In the 1950s the City concluded that the labour involved in emptying refuse bins for each dwelling would be excessive. They thought they would have to provide space for the bins, and a separate lift to carry the bins to the ground floor. No one apparently thought of plastic bags.
One solution to the problem of garbage disposal under consideration was sink pulverisers. A sink pulveriser would have been a kind of grinder in the sink, like one of those woodchip machines they use for getting rid of bodies in murder movies.
Another solution considered for dealing with refuse was to have refuse chutes into the basement. The same solution in fact as the Empire chose for the Death Star. Instead of a tentacled monster, there would have been scores of wheelie bins at the bottom of the chutes and porters running frantically between them pulling full ones out before they overflowed and pushing empty ones in.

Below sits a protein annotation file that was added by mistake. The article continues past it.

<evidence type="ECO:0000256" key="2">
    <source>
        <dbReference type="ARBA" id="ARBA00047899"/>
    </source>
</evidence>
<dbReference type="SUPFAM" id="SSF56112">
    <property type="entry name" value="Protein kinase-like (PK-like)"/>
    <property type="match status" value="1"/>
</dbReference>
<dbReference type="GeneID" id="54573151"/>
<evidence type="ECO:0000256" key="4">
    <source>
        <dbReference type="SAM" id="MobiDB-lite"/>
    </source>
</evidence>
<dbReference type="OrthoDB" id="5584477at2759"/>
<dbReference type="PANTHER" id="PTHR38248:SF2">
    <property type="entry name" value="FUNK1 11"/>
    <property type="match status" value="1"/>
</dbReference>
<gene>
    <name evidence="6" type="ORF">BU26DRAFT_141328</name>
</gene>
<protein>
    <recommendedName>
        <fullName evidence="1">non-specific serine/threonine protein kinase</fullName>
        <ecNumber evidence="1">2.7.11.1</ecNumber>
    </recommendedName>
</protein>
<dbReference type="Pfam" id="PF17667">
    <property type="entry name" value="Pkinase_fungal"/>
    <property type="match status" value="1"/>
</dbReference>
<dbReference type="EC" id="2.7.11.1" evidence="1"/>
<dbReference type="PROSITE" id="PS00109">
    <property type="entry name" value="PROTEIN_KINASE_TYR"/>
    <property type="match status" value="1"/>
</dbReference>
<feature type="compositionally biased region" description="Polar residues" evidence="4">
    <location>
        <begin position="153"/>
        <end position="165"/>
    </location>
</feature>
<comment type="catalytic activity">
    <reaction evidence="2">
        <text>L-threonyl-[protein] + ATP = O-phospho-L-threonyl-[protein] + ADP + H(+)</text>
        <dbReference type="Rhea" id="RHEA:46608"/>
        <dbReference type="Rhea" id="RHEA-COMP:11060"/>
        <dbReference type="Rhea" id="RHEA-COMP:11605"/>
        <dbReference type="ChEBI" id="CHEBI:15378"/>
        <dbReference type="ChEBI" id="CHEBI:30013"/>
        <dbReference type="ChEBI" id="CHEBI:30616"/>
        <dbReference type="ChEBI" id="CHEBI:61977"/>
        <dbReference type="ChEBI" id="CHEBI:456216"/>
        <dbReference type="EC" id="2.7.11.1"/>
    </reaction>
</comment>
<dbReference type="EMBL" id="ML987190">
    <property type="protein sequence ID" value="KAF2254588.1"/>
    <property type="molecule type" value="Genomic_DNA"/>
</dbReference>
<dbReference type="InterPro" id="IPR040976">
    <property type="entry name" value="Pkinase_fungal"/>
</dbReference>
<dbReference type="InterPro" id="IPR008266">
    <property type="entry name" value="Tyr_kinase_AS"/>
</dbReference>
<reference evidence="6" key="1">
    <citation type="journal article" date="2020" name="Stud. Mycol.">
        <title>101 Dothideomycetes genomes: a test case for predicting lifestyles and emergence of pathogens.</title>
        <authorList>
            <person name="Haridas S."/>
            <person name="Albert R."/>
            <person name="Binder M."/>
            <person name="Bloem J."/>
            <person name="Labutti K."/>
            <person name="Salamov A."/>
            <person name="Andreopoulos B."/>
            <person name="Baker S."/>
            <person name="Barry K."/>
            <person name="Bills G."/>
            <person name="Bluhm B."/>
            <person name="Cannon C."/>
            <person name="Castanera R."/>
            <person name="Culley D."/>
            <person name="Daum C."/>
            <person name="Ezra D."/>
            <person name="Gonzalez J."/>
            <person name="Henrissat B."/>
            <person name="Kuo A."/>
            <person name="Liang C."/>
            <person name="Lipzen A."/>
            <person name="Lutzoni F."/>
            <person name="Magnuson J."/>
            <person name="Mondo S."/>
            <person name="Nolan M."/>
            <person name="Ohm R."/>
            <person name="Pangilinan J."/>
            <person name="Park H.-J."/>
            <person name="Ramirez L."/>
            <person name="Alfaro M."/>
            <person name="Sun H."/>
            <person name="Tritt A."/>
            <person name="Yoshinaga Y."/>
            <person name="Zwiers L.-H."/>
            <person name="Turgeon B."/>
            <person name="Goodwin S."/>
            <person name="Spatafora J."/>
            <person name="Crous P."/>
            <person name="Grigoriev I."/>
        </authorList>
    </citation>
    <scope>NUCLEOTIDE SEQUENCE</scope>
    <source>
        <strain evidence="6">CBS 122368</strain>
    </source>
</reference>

When the Garchey system was chosen for the Barbican estate, it was already in use for a development of 996 flats in Sheffield and 448 flats in Leeds. I wonder how those have fared.
The original plan for dealing with Garchey waste was to have a huge incinerator in the estate under one of the tower blocks, and then have a flue taking the smoke up to the top of the tower.
The Barbican estate was always intended as a commercial venture to make money for the City. With that in mind, the flats were marketed for rent on five year terms at full market rent.
Chamberlin Powell and Bon, the Barbican architects, had previously designed and overseen the construction of the Golden Lane estate, also built by the City, although it was then in Islington. It was later incorporated within the City’s boundaries.
The City’s plans were to have residents in the Barbican at a density of about 300 persons to the acre. The London County Council insisted that this be reduced to 230 persons to the acre as a condition of granting planning permission for the scheme.
It seems obvious today that the Barbican is a desirable place to live. But before they built it, there was serious concern whether people would in fact ever choose to live in this area. (It was, after all, still a bomb site.)